The four hundred mile long, sixty mile wide Sierra Nevada Ecosystem is historically one of our nation’s most resilient ecosystems. This majestic landscape was treasured by our 26th President, Teddy Roosevelt, and inspired John Muir to help found America’s modern conservation movement.
The aptly named “Range of Light” has survived clearcuts of it’s forests, encroaching development of all sorts,the impacts of rapid population growth and changing land use–all while maintaining one of the world’s most diverse ecosystems.
Roughly 570 vertebrate species inhabit the Sierra Nevada Ecosystem. In addition, the few are escaping the impacts of it’s greatest threat to date.
Climate change is causing the Sierra Nevada Ecosystem to rapidly warm. Increased winter rains instead of snow are causing an earlier snowmelt and less snowpack, critcal to the ongoing survival of numerous species.
The decline in snowpack and resultant snowmelt has been calamitous for amphibious species such as yellow-legged frogs. The frog relies on the snowpack to provide enough water to keep ponds from freezing in winter and drying in summer. The disappearing snowmelt has confined the frogs to a mere 7 percent of their range.
The majestic Sierra Nevada bighorn sheep is suffering as tree lines move higher in warmer weather, depleting it’s mountain meadow habitat. Sierra Nevada bighorns had come back from the brink of extinction, numbering barely more than 100 in 1995. It was the first species to be listed under the Endangered Species Act this century and, while slowly recovering, is highly vulnerable to climate change wrought habitat loss.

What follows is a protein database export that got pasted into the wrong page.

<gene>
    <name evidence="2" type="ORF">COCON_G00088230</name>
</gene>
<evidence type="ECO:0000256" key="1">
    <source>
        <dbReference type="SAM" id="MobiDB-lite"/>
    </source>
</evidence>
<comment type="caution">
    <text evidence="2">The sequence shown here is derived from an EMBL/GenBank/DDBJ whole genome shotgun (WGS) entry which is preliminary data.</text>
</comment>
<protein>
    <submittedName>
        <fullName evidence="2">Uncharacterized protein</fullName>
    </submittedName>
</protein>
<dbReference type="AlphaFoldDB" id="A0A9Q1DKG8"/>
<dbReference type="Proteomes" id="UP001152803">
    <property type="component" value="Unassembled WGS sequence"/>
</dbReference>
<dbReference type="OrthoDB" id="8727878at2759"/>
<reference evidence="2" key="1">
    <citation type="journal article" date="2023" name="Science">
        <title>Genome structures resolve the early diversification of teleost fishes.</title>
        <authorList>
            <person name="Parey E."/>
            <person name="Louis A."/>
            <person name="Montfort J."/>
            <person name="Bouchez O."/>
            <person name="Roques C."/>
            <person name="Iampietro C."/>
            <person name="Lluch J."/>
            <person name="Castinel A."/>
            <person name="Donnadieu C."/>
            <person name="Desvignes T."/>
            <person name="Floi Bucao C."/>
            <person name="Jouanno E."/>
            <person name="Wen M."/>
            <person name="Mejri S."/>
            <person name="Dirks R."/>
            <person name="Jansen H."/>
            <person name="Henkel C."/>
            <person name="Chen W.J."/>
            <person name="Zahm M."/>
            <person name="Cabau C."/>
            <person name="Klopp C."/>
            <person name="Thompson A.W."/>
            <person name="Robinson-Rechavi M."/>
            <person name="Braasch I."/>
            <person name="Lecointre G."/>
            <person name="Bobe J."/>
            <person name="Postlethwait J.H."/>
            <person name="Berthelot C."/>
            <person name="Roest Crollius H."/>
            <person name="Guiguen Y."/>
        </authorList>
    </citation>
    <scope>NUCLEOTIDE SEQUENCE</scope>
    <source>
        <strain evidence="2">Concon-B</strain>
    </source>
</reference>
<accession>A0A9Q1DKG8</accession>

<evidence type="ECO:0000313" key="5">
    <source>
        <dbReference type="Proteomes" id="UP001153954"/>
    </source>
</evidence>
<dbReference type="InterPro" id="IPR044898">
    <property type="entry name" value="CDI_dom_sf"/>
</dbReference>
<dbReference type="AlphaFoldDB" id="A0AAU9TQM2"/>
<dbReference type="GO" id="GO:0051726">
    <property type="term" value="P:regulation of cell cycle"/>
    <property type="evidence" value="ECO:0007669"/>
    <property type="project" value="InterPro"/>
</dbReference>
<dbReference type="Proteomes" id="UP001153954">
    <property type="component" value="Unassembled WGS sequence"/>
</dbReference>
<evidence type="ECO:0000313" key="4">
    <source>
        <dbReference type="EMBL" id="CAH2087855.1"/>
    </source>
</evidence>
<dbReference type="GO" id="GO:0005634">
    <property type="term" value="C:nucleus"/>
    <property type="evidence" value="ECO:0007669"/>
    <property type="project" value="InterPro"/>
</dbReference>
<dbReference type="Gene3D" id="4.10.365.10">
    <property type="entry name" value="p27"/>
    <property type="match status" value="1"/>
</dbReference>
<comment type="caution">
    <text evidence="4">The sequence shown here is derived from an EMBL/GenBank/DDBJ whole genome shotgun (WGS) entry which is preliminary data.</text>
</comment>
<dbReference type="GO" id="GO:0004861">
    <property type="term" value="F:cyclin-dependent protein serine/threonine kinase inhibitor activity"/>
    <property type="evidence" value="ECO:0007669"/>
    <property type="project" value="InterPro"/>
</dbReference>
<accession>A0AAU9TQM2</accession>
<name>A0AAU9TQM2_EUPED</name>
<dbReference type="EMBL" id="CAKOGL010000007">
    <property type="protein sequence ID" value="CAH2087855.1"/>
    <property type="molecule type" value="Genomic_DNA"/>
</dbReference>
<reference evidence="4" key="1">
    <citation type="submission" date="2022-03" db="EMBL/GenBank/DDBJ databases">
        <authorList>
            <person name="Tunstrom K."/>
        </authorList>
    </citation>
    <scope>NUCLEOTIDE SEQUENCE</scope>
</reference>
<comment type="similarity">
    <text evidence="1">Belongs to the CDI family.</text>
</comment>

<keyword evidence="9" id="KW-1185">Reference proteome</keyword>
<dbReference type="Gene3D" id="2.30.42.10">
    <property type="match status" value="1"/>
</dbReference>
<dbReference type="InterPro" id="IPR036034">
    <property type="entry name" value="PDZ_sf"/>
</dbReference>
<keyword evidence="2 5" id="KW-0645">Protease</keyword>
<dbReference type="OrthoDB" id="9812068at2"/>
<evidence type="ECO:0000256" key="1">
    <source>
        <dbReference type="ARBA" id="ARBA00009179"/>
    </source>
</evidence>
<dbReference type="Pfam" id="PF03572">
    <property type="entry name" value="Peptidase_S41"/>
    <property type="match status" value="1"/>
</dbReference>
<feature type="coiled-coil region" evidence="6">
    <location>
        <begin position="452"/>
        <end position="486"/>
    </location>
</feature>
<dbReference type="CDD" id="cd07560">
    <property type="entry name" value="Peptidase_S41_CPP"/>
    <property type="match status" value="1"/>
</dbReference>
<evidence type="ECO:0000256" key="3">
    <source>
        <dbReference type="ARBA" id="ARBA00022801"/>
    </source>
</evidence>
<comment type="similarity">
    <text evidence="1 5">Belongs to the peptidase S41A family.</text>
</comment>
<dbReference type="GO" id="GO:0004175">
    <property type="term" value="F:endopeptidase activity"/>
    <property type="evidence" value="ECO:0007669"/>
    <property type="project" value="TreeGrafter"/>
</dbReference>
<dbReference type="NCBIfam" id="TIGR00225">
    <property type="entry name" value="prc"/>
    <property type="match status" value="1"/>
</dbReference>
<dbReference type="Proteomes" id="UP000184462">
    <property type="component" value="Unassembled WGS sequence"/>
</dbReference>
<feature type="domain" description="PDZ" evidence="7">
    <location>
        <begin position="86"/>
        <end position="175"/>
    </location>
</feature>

The American pika, a hamster-like species with a very small temperature window, has already become locally extinct in some lowlying areas as a result of climate change. Unable to withstand the increased temperatures in the summer and lacking vital snowpack for its insulative properties, the pika are pushed further upslope–a terminal destination.
The lack of snow melt is taking a toll on salmon runs in mountain streams as well. Many of California’s threatened and endangered fish depend on rivers that start in the Sierra Nevada Ecosystem. As the headwaters decrease and temperatures rise, endangered fish species such as the Delta smelt will suffer the result.
Again, the Sierra Nevada Ecosystem is one of our nation’s most resilient and enduring landscapes. With the initiation of mitigation and adaptation strategies, the ecosystem will once again thrive.
Reducing or eliminating external impacts such as invasive species, logging, excessive grazing,and mining are essential. Landscape efforts including the restoration of mountain meadows will aid in the recovery of endangered species such as the Sierra Nevada bighorn and contribute to a healthier, more resilient ecosystem.
Lastly, global climate change must be addressed on the national and international level. Without binding limits on the amounts of carbon released into the atmosphere, the planet’s surface will continue on a warming path leading to increased devastation of wild places and the species that depend upon them.
To find out more about climate change and it’s effect on endangered and threatened species and what you can do to help, please visit the ESC website at www.stopextinction.org.